Governor Jerry Brown is in San Francisco this morning to sign into law a package of legislation aimed at addressing the state’s housing crisis.
The signing will take place at the Hunters View development in the Bayview at 11:00am.
“The funding measures that passed will provide $5 billion in funding collectively for affordable housing,” said Assemblymember David Chiu, who represents the city’s east side. It is the largest injection of affordable housing funding since the state’s redevelopment agencies were dissolved in 2012.
“It was truly a historic legislative session,” said Michael Lane, policy director for the Non-Profit Housing Association of Northern California, which helped organize representatives from Residents United Network — all residents of affordable housing — to visit legislative offices beyond the Bay Area.
The funding will support a pipeline of planned affordable housing developments, and guidelines in the legislation will ensure that localities use the money for the intended purpose, Lane added.
The first funding measure, SB 2, imposes a $75 fee on real estate transaction documents starting next year, with the funds distributed to localities.
In 2018, half of that money must be dedicated to addressing homelessness, Chiu said.
“San Francisco, as a city and county, will have the freedom to prioritize funding decisions for that money,” Chiu said. The other half of the 2018 funds will go towards updating local planning and zoning ordinances to support faster, more streamlined affordable housing development.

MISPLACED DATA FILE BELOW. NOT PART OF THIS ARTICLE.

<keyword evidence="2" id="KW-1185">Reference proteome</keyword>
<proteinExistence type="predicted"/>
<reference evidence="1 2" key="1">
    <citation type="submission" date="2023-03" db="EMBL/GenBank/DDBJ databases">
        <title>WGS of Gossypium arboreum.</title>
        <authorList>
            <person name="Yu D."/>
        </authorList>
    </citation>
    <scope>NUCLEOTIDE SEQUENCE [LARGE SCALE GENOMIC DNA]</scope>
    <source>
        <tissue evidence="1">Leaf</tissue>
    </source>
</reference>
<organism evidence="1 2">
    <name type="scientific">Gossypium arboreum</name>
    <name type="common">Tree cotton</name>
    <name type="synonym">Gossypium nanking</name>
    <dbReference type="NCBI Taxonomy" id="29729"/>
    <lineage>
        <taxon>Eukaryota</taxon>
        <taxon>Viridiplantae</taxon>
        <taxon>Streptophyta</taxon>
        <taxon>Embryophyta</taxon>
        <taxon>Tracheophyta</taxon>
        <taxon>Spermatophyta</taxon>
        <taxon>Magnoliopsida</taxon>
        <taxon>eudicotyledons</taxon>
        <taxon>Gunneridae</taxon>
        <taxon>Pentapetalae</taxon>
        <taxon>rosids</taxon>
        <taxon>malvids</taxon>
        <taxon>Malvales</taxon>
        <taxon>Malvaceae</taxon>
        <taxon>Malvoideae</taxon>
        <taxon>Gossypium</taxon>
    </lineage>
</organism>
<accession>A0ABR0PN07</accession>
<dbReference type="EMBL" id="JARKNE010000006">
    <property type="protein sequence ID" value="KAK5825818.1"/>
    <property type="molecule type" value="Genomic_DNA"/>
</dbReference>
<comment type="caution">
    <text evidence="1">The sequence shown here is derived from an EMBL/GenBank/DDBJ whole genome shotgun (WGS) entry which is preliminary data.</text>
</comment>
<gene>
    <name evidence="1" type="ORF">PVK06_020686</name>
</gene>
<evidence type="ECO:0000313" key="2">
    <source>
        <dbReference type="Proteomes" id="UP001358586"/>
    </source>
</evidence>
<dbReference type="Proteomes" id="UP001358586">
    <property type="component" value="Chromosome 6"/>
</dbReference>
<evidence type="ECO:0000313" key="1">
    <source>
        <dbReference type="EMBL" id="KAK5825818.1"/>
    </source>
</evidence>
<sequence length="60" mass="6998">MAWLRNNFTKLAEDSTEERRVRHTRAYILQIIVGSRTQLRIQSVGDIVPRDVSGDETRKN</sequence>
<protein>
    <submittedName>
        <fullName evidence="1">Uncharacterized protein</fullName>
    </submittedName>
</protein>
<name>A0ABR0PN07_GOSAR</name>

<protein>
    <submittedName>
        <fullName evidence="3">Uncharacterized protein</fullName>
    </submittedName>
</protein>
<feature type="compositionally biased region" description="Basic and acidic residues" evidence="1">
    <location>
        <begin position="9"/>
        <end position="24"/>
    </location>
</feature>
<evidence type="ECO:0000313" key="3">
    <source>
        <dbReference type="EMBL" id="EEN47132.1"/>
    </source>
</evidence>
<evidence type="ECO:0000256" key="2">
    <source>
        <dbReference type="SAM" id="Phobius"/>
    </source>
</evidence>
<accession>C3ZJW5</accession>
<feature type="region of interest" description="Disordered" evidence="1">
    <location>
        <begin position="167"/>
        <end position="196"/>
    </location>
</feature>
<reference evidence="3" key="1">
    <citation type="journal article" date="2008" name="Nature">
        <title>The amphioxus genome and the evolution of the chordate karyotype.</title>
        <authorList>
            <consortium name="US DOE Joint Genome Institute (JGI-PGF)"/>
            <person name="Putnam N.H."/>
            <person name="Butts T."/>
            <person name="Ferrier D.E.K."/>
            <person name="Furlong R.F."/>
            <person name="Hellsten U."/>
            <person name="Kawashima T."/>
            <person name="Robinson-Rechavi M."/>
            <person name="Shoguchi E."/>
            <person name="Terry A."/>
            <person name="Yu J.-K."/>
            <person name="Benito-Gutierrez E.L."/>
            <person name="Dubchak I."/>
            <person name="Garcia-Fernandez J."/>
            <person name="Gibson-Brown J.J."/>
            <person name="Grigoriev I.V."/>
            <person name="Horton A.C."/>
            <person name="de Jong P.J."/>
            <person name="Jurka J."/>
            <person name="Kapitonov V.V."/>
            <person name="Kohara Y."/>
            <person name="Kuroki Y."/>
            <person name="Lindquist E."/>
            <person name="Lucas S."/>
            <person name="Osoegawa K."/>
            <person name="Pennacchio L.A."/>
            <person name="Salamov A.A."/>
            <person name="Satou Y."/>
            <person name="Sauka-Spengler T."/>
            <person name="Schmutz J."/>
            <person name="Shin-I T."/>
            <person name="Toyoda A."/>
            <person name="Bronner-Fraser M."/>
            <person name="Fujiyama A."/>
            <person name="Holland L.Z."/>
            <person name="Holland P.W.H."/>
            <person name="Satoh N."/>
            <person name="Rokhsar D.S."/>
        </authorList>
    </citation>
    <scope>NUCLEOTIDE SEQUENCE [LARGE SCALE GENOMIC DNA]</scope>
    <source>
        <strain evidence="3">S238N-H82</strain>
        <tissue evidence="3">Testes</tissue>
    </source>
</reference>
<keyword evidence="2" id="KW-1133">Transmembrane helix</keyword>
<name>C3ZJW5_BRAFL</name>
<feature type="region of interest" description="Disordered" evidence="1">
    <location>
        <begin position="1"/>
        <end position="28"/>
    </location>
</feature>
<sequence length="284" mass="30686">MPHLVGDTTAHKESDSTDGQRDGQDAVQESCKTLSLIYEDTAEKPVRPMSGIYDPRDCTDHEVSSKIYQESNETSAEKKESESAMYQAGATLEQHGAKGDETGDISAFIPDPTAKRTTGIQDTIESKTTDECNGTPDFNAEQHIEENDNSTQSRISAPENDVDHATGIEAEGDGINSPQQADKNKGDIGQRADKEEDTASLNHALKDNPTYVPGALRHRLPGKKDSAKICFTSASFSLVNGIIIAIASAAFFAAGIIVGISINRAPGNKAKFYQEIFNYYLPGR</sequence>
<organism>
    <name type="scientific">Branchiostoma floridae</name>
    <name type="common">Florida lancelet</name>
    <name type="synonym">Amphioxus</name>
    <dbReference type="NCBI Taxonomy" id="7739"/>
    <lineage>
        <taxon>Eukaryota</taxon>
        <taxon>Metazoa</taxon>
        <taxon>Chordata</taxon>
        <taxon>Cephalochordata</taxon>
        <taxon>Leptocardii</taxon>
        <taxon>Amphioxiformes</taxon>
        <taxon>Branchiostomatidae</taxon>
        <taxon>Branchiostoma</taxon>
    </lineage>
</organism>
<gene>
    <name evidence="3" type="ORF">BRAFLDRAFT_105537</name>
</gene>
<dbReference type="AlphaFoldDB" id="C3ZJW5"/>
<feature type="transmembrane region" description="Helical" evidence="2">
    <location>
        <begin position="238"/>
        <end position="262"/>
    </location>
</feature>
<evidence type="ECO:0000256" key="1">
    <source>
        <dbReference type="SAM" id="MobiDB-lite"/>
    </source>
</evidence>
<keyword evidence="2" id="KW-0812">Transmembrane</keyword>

While localities don’t have to build of all of that housing on their own dime, they are required to plan for it, said Lane.
Other bills included in the housing package:
- SB 35: Creates a fast-track process for infill developments in localities that have failed to meet their regional housing needs assessment numbers, with specific requirements for affordable housing.
- AB 73: Incentivizes local governments to encourage high-density development around public transit.
- AB 1505: Authorizes cities and counties to establish inclusionary housing requirements as a condition of the development of residential rental units.
- AB 1521: Strengthens the law regarding the preservation of assisted housing.
- AB 72: Gives the Department of Housing and Community Development (HCD) legal recourse if a city’s action or failure to take action is inconsistent with state housing element law.
- SB 166: Requires localities to ensure they are adequately accommodating for unmet housing needs.
- SB 167: Imposes fines and other potential legal penalties for a violation of the Housing Accountability Act (the Act) if a locality unlawfully chooses to deny an affordable housing project.
- SB 540: Allows local jurisdictions to create workforce housing opportunity zones (WHOZ) which must contain a specified amount of affordable housing, with an inclusionary requirement.
- AB 571: Amends the state’s tax credit for to fund farmworker housing to help increase the supply of farmworker housing.
- AB 879: Requires local governments to report the number of housing development applications received each year and the number of units approved or denied each year, and requires the state to conduct a study considering whether to reduce fees for residential development.
- AB 1397: Sets more rigorous requirements for the analysis necessary prior to allowing sites with existing uses to be considered suitable for residential development.
- AB 1515: Makes changes to the Housing Accountability Act (HAA) to encourage greater production of housing and expand the number of housing developments afforded the protections of the HAA.
Chiu said he was also enthusiastic about a couple of bills that passed both houses but weren’t included the broader package.
As we previously reported, AB 74 creates a pilot aimed at housing people before they become homeless, which Chiu said is more cost-effective and humane.
Chiu added that he views AB 291 as a core victory for the protection of San Francisco’s immigrant population, as it prohibits landlords and property owners from increasing rent or evicting tenants due to their immigration status.